Underwater Cameras are Game Changers

Visit the Underwater World of Bass Fishing. After seeing this I backed off and tried again to catch them, this time with confidence they are there but still no luck, however, I learned a valuable lesson. Here are some ways the camera has helped me over the last year. Over the past year, I’ve been eyeing the underwater cover at the Delta learning new places the fish might hang out that otherwise I wouldn’t have found. Looking at the depth finder you couldn’t tell it was a car, it looked like a pile of grass that you would normally pass over. In a marina, I dropped the camera and went to the middle of the bay where I found sparse thick weed patches in 12ft of water with good size bass on them. We launched and fished for an hour or so with no bites, wondering what things looked like we headed to the bridge – the best-looking bank around and lowered the camera. Being the first time at Amistad we had no idea there were smallmouth. Without the camera, we had no idea if there was a school of bass with only on biting or what was actually going on. The camera has opened my eyes to a new world, learning new spots, what things look like on the graph vs what they really are, how to rig baits for the terrain and learning how the fish move and locate on different piece of cover.

Open Your Eyes and See…

By Mark Lassagne

The Aqua-Vu camera that hooks up directly to your depth finder

Have you ever bought something and then wondered how you ever got along without them?

A few years back I installed Power Poles thinking these are cool but now after using them I will never have a boat without them.

Underwater cameras have been around for a while now but it seems there’s a lot of bass anglers haven’t embraced them like the ice angler’s do and you might wonder do I need one or is it just a cool thing to have. The same is true for this underwater camera – I feel lost without it.

About 15 years ago I

purchased my first Aqua-Vu a somewhat cumbersome piece of equipment, it had a battery, case, monitor, camera and long cord. Equipped with a hood because the sunlight would washout the screen – it was like looking down a tube to the underwater world. Unless you had two people in the boat it was difficult to look down the tube and maneuver the boat at the same time. None the less it opened my eyes to a new world.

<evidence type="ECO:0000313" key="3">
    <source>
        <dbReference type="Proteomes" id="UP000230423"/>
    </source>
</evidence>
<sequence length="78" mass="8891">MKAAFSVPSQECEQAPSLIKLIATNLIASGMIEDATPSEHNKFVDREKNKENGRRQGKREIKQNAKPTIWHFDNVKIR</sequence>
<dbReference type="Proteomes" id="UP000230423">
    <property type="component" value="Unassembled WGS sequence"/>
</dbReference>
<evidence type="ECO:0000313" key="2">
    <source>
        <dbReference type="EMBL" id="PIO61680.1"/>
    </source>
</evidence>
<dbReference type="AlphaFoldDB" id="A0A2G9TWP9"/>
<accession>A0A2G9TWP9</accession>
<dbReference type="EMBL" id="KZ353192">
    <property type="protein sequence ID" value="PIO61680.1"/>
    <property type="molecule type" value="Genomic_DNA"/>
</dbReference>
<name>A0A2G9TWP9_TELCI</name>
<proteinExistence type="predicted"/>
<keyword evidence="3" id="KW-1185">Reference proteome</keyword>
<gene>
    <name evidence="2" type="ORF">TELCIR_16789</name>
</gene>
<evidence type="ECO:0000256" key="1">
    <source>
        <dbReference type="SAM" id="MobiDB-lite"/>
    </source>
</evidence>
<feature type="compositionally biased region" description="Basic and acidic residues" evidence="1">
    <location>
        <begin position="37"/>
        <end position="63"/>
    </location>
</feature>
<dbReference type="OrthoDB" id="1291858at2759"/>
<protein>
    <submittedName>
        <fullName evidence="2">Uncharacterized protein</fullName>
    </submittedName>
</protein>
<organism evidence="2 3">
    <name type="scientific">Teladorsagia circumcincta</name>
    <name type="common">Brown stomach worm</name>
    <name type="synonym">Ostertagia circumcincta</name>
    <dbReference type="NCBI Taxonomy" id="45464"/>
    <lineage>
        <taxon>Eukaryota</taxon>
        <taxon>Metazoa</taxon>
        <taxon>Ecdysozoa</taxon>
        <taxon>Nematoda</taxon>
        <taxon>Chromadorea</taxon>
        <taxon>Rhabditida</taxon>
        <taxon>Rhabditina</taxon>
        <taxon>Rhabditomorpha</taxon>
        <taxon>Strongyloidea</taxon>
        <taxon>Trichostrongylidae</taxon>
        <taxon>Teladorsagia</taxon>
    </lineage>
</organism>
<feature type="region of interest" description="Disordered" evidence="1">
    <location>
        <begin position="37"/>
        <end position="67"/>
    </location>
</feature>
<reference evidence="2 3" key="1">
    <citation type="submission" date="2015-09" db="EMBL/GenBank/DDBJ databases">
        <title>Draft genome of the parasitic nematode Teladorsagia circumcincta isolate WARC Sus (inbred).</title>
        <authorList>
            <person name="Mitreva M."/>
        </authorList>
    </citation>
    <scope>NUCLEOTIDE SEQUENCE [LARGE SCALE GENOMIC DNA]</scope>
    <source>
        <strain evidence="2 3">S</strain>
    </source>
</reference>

FIRST REAL EXPERIENCE

I remember fishing Frazier Point at Clear Lake in Calif and after fishing the entire point for 30 minutes or so without a bite I lowered the camera and to my surprise I saw a school of five-pound plus bass swimming around without a care. After seeing this I backed off and tried again to catch them, this time with confidence they are there but still no luck, however, I learned a valuable lesson.

These fish were there, they are living there it just wasn’t time for them to feed. Armed with this knowledge I’ve returned to the spot many times over the years and caught a number of great fish. If I didn’t lower the camera down I wouldn’t have known for sure those fish where there or had the confidence to fish it.

THINGS HAVE CHANGED

Move to present day, now my Aqua-Vu (AV Multi-Vu) is connected direct to my Garmin (7612) (12” graph), no more tilting the screen to get the right angle or looking down a tube, just flip a switch, lower the camera and get a look at what’s below. See the video how to hook up your Aqua-Vu

With the camera hooked to my depth finder I can compare what I’m seeing on the graph and what I’m seeing on the camera in real time.

You’ll be amazed how different things look. For example, you might think you see a giant school of bait in 50ft of water just to find out its debris suspended in the thermocline or you’ll see fish only to find out they are carp and not bass. An underwater…

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